Take Him Off the List

Posted in Uncategorized on April 27, 2009 by dbloss

Deidra Blossom

Professor Towell

First Seminar

21 April 2009

Take Him off the List

            For years many have tried and failed at identifying the infamous Jack the Ripper; hundreds of suspects have emerged, though few are actually plausible.  Some believe that a Mr. Carl Feigenbaum appears as a strong candidate.  Feigenbaum’s attorney, William Stanford Lawton, was stated as saying he believed his client was indeed the notorious killer.  Trevor Marriott wrote his theory on how Feigenbaum was the killer in his book Jack the Ripper-The 21st Century Investigation.  However taking a closer look into the actual facts reveals ragged theories with loose ends and distortions.  Although Lawton and Marriot’s theories are both appealing, they are founded on a lack of evidence.  When examining the actual concrete facts, it is clear that Carl Feigenbaum should not be considered a suspect in the Ripper murders.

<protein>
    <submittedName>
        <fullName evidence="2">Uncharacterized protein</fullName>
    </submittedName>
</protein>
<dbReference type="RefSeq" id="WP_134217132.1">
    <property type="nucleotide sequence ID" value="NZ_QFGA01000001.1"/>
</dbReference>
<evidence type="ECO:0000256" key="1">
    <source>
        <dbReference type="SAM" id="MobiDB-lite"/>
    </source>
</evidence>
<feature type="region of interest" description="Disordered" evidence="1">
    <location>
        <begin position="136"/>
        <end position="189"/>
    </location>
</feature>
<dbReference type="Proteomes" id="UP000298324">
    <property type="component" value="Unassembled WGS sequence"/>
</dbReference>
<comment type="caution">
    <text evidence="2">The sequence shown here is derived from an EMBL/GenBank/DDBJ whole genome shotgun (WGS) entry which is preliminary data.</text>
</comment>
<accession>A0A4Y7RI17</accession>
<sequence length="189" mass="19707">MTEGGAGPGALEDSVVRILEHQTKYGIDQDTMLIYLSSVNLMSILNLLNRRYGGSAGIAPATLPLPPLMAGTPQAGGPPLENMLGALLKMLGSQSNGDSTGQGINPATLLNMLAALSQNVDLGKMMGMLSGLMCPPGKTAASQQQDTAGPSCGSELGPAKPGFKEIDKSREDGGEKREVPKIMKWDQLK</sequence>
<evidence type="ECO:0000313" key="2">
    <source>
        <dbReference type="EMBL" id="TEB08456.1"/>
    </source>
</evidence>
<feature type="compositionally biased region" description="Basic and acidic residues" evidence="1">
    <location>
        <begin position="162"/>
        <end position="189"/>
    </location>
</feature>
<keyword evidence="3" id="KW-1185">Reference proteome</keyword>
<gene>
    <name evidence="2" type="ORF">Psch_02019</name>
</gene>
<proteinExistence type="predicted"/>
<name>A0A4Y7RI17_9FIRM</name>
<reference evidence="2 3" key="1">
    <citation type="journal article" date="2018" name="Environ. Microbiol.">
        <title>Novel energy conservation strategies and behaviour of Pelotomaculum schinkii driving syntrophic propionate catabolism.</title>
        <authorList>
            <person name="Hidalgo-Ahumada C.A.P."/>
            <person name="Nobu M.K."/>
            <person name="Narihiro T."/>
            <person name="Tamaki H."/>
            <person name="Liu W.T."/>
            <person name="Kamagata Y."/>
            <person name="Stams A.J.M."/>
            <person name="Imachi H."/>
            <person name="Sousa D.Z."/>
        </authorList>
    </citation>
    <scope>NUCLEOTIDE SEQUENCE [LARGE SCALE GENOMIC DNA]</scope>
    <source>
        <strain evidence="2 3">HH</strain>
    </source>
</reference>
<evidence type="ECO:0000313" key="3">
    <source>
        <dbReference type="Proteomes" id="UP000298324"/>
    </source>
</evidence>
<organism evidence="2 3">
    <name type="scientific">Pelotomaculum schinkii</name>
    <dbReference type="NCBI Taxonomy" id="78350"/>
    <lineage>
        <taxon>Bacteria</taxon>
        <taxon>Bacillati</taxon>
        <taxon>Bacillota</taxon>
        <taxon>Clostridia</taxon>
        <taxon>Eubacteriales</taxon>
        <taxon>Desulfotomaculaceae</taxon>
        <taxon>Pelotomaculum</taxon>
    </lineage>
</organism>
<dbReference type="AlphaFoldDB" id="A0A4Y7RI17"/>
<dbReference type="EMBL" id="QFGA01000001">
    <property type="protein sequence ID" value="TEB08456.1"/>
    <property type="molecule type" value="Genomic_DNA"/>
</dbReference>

When taking a closer consideration of Feigenbaum as a Ripper suspect one must look into his history, though very little is know.  It is not known exactly how many brothers and sisters or other family members Feigenbaum, or Anton Zahn, had, nor is the actual town he was born in known.  He stated he was born in Capitoheim, Germany, however, during Marriott’s investigation he could find no such town.  Feigenbaum worked many years of his life at sea aboard the Atlantic Star, according to Lawton.  Ironically, one definitive fact know about Feigenbaum is that he was pronounced dead in the Sing Sing Prison at 11:18:30 on April 27th 1896.  He had been charged with the murder of Juliana Hoffman, the woman from whom he was renting a room.  The electric chair was the price he paid for his crime.  He rented a room from Mrs. Hoffman on the 29th of August, a Wednesday, with the promise that he would pay her the rent that following Saturday the 1st of September.  Mrs. Hoffman’s son awoke late that evening to see Feigenbaum standing over his mother covered in blood.  Feigenbaum would later be captured and sent to jail to await trial.  During this trial he repeatedly proclaimed his innocence while placing the blame on “a friend” with whom he had been traveling.  He stubbornly stated this friend, Jack Weibel committed the crimes.  Feigenbaum even went as far as saying, “had I known that the man was such a scoundrel I would not have permitted him to be near me for a moment” (casebook).  Obviously, the bloody knife, the bloody clothes, as well as Mr. Hoffman identifying Feigenbaum as the killer, did little to convince twelve honest men of this “friend” tale (casebook).